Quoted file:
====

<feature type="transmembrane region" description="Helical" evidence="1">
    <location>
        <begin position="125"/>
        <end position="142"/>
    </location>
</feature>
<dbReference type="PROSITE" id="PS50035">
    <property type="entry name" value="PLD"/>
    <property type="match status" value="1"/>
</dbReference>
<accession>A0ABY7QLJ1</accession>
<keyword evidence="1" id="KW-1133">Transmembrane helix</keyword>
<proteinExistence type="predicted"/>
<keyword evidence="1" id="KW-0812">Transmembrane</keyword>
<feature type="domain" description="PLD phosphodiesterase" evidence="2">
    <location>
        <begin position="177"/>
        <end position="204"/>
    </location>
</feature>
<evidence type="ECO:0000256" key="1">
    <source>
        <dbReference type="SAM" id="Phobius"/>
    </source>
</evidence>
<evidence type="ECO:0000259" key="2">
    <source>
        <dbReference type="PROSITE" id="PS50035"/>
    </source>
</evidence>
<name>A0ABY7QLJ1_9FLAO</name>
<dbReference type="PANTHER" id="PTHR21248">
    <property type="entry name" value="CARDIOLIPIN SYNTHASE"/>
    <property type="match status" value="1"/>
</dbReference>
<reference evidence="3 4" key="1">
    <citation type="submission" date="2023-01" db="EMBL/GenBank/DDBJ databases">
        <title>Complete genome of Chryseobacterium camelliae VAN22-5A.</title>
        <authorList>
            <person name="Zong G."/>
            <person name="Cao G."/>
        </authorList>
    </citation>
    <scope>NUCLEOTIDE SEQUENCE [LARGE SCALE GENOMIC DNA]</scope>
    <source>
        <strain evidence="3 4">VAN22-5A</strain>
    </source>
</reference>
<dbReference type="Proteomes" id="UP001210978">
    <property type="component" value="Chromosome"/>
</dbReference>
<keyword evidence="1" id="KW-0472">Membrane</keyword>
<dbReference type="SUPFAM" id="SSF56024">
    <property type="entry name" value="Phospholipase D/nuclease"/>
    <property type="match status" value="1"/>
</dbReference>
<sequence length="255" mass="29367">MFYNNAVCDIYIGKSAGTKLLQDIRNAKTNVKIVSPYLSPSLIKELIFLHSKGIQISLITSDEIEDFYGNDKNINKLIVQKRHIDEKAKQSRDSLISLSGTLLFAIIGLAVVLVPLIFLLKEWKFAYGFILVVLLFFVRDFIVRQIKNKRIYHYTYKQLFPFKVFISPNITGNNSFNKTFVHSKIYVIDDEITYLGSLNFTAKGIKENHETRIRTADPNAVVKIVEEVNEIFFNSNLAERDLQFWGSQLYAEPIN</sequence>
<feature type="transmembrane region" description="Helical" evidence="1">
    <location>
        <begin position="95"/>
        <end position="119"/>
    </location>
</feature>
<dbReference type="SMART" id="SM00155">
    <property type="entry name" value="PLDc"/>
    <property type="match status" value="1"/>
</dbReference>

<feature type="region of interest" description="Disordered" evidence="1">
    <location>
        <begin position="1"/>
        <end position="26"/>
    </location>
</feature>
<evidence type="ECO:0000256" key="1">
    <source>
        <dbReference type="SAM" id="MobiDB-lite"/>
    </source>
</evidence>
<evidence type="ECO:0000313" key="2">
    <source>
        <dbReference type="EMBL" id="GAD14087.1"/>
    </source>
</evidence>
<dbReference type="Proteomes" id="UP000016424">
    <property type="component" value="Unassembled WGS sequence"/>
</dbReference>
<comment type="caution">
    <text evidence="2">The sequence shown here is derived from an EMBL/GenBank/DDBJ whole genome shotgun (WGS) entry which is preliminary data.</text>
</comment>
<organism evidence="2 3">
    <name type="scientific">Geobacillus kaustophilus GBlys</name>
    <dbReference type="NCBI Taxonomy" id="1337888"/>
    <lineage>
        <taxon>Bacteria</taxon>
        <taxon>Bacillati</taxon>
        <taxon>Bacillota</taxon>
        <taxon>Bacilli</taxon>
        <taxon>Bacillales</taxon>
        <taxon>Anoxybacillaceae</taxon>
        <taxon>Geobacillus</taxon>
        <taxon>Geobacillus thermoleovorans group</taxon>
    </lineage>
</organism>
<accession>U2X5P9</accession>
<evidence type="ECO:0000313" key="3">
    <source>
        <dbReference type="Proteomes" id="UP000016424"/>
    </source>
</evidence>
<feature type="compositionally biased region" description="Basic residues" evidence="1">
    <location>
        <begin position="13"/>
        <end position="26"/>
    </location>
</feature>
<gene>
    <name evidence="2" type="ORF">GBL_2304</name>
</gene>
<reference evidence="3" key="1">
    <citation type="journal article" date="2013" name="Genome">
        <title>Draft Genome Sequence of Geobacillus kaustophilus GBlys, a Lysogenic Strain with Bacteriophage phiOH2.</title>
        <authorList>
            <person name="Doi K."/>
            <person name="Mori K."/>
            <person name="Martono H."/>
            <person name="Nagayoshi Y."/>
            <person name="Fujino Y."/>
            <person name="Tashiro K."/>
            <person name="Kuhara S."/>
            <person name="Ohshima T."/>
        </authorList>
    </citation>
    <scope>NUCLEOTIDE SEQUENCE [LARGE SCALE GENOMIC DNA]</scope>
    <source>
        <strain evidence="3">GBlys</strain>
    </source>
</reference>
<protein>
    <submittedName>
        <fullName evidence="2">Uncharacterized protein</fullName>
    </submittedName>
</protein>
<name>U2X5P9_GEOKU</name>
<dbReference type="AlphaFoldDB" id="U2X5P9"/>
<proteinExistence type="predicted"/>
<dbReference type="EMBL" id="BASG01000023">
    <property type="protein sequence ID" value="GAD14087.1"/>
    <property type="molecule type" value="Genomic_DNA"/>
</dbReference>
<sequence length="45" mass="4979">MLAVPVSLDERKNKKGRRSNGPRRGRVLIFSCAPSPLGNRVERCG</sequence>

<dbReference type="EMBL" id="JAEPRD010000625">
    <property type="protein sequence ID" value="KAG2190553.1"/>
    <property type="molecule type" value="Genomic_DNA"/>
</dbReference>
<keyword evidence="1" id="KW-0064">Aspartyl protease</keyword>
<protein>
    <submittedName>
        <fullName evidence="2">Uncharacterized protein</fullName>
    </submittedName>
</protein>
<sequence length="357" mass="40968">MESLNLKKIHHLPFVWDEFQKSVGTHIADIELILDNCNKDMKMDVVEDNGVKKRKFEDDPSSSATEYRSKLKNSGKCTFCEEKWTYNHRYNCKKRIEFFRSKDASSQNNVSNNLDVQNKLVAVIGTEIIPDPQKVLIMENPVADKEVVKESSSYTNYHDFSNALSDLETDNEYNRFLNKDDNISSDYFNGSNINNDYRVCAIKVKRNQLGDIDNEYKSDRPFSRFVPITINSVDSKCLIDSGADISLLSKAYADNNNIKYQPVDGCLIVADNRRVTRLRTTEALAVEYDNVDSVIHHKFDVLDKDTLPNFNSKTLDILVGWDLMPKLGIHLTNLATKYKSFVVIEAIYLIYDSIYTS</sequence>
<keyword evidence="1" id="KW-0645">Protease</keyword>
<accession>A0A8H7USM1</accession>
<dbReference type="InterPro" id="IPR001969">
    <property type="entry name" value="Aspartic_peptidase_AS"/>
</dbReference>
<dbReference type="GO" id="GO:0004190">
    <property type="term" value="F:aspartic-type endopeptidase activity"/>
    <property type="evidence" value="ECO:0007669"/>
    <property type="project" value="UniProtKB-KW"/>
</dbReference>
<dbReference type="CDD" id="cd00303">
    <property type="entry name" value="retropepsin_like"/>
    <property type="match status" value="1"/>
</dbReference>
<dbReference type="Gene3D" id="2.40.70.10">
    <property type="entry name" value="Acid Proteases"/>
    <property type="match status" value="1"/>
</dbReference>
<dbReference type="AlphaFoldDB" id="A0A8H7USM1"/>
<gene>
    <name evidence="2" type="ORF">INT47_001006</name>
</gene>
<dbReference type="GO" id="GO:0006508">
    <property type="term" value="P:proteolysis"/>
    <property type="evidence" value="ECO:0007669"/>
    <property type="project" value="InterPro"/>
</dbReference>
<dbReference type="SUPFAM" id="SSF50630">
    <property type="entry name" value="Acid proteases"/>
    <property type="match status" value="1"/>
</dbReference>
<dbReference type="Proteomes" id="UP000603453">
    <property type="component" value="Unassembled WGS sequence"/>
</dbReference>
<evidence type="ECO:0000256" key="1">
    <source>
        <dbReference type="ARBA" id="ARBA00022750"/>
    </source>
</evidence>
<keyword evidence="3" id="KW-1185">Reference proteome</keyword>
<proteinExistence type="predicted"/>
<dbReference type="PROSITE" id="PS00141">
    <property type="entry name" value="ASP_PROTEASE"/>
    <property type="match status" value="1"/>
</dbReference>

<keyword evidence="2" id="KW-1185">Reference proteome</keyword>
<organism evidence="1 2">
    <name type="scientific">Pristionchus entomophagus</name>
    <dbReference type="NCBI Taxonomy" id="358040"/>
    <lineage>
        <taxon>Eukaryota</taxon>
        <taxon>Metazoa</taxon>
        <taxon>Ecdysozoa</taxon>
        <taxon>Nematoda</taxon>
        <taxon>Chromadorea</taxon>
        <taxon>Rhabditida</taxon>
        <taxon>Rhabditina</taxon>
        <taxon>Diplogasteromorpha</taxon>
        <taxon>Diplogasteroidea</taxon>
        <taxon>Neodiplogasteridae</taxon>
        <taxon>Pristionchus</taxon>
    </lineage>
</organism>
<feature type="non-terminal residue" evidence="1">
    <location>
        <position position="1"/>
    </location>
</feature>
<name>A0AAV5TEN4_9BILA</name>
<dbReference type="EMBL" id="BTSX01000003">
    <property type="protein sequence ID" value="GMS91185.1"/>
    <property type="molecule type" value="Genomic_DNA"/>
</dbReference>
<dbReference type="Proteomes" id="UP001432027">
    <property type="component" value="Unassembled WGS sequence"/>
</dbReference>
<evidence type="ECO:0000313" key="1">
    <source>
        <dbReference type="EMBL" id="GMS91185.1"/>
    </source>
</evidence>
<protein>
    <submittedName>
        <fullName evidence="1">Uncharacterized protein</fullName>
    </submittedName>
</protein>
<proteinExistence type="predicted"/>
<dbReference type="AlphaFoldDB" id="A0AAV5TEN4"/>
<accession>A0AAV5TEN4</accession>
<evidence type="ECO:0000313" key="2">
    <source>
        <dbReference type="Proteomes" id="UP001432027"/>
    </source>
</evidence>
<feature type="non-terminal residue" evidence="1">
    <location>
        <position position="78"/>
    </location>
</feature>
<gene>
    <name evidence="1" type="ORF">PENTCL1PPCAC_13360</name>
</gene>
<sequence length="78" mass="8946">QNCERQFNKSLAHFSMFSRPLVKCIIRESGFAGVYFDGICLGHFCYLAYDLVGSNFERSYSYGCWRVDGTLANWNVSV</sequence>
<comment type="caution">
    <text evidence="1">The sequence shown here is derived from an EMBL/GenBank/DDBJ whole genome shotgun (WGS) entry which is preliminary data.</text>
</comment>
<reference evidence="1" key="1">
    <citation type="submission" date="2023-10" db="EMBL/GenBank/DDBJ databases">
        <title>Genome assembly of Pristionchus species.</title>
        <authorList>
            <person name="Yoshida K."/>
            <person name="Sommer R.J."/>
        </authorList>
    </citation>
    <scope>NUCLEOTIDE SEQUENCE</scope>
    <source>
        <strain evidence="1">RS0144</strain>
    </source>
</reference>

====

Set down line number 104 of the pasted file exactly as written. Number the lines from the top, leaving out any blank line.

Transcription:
<accession>U2X5P9</accession>